First of all, Kitchener considers only some areas of psychology. She is mostly silent on those fields of psychological practice that are not related to clinical-therapeutic, forensic or academic settings (as e.g. occupational and school psychologists). No book on ethics in psychology should necessarily be expected to cater to all possible recipients in psychology, but the comprehensive sounding title is at least misleading - "practice in psychology" may be reasonably expected to include more than psychotherapy.

In a similar vein, even though the near exclusive focus on the APA makes sense in a book for psychologists, perhaps some more pluralism, over and above merely mentioning ethics codes of other mental health organizations in passing, might have been helpful for the reader, especially when looking for information on the ethical dimensions of therapeutic practice (which is after all the main focus of the book). Even with respect to the focus on the APA, there is one slightly curious omission: In the Appendix B the "Rules and Procedures" of the APA Ethics Committee are reprinted in full length (an impressive 33 pages), while nowhere in the main text are the point and the workings of the Ethics Committee explained in any detail.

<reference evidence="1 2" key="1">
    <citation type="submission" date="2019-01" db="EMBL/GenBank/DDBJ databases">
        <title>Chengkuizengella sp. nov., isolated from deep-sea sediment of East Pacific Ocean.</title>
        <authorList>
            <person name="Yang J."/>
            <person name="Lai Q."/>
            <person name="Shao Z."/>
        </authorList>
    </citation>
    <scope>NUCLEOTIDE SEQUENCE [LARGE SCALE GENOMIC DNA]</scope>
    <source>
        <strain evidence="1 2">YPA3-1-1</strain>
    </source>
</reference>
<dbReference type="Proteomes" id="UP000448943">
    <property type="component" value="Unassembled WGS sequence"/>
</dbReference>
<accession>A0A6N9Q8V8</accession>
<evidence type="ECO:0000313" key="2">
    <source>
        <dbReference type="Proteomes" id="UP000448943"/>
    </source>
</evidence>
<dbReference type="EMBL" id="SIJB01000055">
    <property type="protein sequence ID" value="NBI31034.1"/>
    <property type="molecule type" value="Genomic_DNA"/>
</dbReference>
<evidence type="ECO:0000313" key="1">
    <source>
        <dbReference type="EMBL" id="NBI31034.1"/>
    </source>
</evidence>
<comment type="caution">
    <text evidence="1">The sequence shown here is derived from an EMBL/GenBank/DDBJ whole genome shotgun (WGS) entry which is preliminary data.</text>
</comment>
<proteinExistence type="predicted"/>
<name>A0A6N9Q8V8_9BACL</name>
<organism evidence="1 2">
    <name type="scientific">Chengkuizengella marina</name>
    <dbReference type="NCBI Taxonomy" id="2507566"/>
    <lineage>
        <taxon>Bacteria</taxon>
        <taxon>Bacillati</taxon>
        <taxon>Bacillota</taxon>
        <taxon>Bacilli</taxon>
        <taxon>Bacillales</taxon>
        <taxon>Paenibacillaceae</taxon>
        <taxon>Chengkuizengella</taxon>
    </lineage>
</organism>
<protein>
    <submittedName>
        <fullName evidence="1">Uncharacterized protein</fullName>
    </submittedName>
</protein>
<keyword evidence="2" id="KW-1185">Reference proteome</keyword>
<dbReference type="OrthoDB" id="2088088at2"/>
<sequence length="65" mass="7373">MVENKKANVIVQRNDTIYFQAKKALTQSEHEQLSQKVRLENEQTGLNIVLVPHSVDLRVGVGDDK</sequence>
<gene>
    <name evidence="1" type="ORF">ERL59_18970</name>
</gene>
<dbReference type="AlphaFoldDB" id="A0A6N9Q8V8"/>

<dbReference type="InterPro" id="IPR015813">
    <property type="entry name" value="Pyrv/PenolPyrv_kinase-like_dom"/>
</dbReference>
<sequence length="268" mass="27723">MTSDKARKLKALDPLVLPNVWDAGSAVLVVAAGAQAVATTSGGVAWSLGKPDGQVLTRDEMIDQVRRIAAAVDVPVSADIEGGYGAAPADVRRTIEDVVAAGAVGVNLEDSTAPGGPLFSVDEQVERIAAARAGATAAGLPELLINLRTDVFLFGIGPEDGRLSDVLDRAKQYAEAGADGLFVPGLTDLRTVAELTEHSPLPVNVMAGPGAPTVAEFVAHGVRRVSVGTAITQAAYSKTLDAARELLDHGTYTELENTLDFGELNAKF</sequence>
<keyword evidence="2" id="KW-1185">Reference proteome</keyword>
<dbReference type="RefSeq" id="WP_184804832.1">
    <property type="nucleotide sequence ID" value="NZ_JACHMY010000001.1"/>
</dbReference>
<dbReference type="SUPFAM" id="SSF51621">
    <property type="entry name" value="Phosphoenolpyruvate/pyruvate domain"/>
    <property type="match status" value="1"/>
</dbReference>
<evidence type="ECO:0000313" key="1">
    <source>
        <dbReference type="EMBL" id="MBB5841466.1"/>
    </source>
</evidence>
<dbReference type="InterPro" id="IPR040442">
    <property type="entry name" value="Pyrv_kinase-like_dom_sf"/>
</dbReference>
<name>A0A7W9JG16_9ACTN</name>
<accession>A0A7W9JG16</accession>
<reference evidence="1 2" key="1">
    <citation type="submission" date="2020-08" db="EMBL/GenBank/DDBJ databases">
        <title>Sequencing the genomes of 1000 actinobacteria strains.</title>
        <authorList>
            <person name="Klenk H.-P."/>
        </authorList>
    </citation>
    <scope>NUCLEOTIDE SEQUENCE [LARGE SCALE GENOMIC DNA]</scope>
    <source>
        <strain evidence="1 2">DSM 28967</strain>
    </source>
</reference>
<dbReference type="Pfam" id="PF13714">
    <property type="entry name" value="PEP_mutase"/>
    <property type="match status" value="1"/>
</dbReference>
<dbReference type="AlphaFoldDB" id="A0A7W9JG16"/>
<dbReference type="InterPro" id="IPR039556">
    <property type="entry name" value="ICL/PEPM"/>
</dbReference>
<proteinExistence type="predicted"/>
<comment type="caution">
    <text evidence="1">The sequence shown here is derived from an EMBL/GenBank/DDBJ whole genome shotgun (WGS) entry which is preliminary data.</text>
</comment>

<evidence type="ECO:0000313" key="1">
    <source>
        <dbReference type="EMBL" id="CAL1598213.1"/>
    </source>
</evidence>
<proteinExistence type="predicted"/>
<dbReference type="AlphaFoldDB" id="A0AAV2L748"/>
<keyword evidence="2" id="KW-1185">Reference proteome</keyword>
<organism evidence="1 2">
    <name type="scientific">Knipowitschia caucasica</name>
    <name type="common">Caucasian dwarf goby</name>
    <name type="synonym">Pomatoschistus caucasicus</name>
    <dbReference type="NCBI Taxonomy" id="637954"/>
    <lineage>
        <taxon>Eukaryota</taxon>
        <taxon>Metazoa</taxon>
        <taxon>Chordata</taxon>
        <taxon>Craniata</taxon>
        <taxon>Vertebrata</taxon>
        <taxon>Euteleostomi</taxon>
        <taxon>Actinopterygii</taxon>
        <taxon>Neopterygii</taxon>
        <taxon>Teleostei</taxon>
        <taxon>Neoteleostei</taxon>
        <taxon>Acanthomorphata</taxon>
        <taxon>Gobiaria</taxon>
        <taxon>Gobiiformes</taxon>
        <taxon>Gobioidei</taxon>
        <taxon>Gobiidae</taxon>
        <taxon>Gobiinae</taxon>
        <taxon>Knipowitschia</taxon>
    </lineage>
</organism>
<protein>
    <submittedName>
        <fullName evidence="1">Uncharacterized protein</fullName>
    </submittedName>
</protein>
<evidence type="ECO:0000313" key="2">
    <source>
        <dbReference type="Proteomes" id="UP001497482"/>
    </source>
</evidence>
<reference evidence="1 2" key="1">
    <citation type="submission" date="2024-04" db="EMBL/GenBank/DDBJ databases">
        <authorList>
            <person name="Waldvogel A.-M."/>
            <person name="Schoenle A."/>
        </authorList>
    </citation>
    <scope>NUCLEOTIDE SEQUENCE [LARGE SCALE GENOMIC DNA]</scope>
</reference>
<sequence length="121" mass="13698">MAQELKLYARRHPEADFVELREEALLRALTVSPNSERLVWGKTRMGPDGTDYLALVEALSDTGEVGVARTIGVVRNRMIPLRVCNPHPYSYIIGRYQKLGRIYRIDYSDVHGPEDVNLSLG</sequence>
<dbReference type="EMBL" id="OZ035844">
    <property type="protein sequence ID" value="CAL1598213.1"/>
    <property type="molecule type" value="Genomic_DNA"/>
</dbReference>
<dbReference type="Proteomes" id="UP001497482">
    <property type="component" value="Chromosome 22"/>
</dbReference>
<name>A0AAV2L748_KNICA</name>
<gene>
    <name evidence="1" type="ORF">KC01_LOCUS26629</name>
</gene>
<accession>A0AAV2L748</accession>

One should also be aware that Kitchener's selection of critical issues is definitely that - a selection. Dual relationships, sexual and non-sexual, comprise roughly a third of her discussion of specific issues, while a number of ethical problems feature only marginally, e.g. the questions of client dependency in therapy, of ending therapy, and of different approaches to therapy. However, given that Kitchener's principal aim is "to provide a foundation for thinking well about ethical issues" and not to teach her reader ethical practice in every detail, this may after all not be considered a problem.

In any case, taking into account the overall scope and intent of the book, these are truly minor points. On the whole, Foundations of Ethical Practice, Research and Teaching in Psychology is a valuable and distinctive addition to the literature on ethics in psychology and achieves what it sets out to do.
 
 

© 2001 Heike Schmidt-Felzmann.  First serial rights
 

Heike Schmidt-Felzmann holds graduate degrees in philosophy and psychology from the University of Hamburg, Germany. She is currently a doctoral candidate in philosophy and works on ethics in psychotherapy.